Picturesque Portugal's hidden gems

Picturesque Portugal's hidden gems

Portugal conjures images of the Algarve's golden beaches and world-renowned golf courses, but there are also hidden gems in Portugal. 

As tourism to Portugal heats up, you might be comfortable sticking to the main tourist destinations like the Algarve or might want to head off the beaten track away from the crowds seeking authenticity and peace.

Even if you do stay in a more touristic area, it’s easy to visit a place and miss some of the most beautiful scenery - beauty spots that will etch themselves in your memory and last a lifetime.



Where is Portugal?

Portugal is on the Iberian Peninsula towards the southwest of Europe, neighbouring Spain. Most of us know Portugal’s mainland, where Porto and Lisbon hold the majority of the population. Whereas the southern region, the Algarve, is known as the centre of tourism with long beaches, water sports, and championship golf courses. Then there is Braga in the north, Coimbra in the centre, and Amadora and Setúbal, near Lisbon.

Portugal also includes Madeira, which is an archipelago of four islands on the northwest coast of Africa. Funchal, the capital, is known for its volcanic fertile green landscapes and breathtaking cliffs. Another group of islands belonging to Portugal are the Azores, with São Miguel being the largest. You’ll find an abundance of floral colour, tiny fishing villages, and lakes on this island.



Portugal airports

Many of Portugal airports have a different layout to British airports, with passport control after the shop area. As passport control often has queues, it’s important not to get too carried away in duty-free and leave plenty of time to get through passport control - otherwise, you might miss your flight. The majority of UK holidaymakers fly into Faro for a beach holiday (in the south) or Lisbon for a city break.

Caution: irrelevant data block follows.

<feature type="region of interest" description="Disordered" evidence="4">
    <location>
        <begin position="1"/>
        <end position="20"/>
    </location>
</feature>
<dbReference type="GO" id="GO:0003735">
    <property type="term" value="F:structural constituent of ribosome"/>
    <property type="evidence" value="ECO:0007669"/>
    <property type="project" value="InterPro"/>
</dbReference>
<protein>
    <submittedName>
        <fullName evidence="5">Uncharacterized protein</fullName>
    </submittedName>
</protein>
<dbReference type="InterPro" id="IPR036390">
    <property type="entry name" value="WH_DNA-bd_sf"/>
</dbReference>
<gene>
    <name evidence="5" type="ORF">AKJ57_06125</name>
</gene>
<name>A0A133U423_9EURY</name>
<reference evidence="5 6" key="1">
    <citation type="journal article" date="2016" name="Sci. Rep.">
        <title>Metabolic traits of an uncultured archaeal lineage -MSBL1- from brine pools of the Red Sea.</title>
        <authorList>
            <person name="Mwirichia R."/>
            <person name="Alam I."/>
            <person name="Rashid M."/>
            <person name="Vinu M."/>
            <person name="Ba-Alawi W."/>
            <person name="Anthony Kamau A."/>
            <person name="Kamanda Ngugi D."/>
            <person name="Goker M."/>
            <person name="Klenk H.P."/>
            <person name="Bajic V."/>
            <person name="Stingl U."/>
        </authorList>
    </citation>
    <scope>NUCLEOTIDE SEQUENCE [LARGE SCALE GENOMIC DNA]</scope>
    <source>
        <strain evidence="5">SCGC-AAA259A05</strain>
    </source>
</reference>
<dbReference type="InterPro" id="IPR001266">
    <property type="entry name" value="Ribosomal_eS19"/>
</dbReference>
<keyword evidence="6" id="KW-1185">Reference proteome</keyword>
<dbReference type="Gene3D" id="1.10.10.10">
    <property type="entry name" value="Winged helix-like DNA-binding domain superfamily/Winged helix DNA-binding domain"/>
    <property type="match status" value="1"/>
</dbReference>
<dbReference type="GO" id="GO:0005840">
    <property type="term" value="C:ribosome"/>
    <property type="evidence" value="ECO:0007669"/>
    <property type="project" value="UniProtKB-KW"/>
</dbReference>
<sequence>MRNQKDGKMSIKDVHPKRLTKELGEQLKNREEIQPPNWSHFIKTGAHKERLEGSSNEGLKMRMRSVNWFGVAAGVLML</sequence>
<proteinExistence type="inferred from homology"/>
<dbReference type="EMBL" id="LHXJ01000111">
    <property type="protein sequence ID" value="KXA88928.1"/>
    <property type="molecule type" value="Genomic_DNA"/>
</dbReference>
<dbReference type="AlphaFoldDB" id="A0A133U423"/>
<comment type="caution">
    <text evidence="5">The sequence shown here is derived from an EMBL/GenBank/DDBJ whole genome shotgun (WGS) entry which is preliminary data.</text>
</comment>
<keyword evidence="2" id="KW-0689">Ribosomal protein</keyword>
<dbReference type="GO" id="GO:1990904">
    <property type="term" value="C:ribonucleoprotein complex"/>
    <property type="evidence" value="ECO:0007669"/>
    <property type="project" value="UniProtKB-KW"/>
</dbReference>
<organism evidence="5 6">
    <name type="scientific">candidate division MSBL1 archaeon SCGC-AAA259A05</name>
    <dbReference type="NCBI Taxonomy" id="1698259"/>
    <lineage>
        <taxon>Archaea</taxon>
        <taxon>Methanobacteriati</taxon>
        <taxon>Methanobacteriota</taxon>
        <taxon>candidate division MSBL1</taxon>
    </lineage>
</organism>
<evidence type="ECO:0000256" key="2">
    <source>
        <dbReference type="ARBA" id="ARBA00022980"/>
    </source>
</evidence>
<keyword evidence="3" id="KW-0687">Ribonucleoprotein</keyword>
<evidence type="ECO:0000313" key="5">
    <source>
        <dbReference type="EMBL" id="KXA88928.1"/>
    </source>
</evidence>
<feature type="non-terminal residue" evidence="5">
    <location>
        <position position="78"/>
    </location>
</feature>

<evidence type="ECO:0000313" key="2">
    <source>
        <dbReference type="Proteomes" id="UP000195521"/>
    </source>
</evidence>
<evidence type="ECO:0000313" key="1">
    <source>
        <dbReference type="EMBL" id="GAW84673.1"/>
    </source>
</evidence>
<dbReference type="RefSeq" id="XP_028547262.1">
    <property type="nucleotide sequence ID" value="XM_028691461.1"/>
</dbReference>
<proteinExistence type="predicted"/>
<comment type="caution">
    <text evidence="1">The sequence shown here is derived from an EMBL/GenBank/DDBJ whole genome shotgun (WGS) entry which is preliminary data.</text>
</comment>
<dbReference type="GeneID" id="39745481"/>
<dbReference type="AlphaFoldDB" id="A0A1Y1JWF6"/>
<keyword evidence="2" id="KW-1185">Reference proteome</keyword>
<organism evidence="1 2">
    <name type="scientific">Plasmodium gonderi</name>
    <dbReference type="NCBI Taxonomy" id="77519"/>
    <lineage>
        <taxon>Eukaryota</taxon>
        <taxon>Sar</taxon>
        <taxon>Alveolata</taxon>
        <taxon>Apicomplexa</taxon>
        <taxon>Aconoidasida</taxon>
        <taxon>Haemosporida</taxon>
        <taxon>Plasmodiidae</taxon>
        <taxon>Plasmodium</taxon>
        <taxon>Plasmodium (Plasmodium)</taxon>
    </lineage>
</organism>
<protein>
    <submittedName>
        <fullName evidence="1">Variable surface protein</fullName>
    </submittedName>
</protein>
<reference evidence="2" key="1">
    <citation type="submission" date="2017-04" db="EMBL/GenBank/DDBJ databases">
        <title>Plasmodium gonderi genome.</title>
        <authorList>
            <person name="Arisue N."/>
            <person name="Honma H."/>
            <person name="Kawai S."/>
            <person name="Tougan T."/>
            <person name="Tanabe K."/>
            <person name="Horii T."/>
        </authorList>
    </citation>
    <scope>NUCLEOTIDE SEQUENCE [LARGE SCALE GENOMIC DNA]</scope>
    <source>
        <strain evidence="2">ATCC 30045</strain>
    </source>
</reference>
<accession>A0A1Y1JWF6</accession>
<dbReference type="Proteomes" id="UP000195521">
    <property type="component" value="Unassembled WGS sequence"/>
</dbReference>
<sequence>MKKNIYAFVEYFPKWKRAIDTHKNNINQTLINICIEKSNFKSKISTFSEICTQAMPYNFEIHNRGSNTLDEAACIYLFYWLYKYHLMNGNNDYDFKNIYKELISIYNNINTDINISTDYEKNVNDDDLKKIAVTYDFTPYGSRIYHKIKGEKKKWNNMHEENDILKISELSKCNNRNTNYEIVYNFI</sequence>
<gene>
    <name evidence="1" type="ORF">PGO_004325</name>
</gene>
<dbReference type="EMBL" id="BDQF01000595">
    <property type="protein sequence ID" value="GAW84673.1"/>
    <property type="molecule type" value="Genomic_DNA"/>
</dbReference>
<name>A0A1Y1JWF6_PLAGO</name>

Portugal weather

Head to Portugal in August, and you’ll find a temperature range of 19 ⁰ C to 28 ⁰ C  - an average of 24 ⁰ C, making it perfect for people who don’t like extreme heat. You’ll experience around 11 hours of sun every day, and rain at this time of the year only happens around twice a month.

What’s more, the sea is a balmy 20 ⁰ C. You will, however, need to pack a few layers, as Portugal can get a little breezy - with a 54% chance of a windy day. For this reason, you also need a good sun cream regime, as the wind often tricks people into thinking they won’t burn.



Portugal currency

If you need travel money for your Portugal holiday, you’ll need to purchase euros. You can buy commission-free Portuguese currency right here at NM Travel Money.

To give you peace of mind, NM Money also provides a buy-back guarantee from just £2 - allowing you to get the exact exchange rate you purchased at for up to 30% of your unused cash - down to a one euro coin.



What is Portugal famous for?

Portugal is famous for an alcoholic drink called Port, sumptuous food, football, and golf.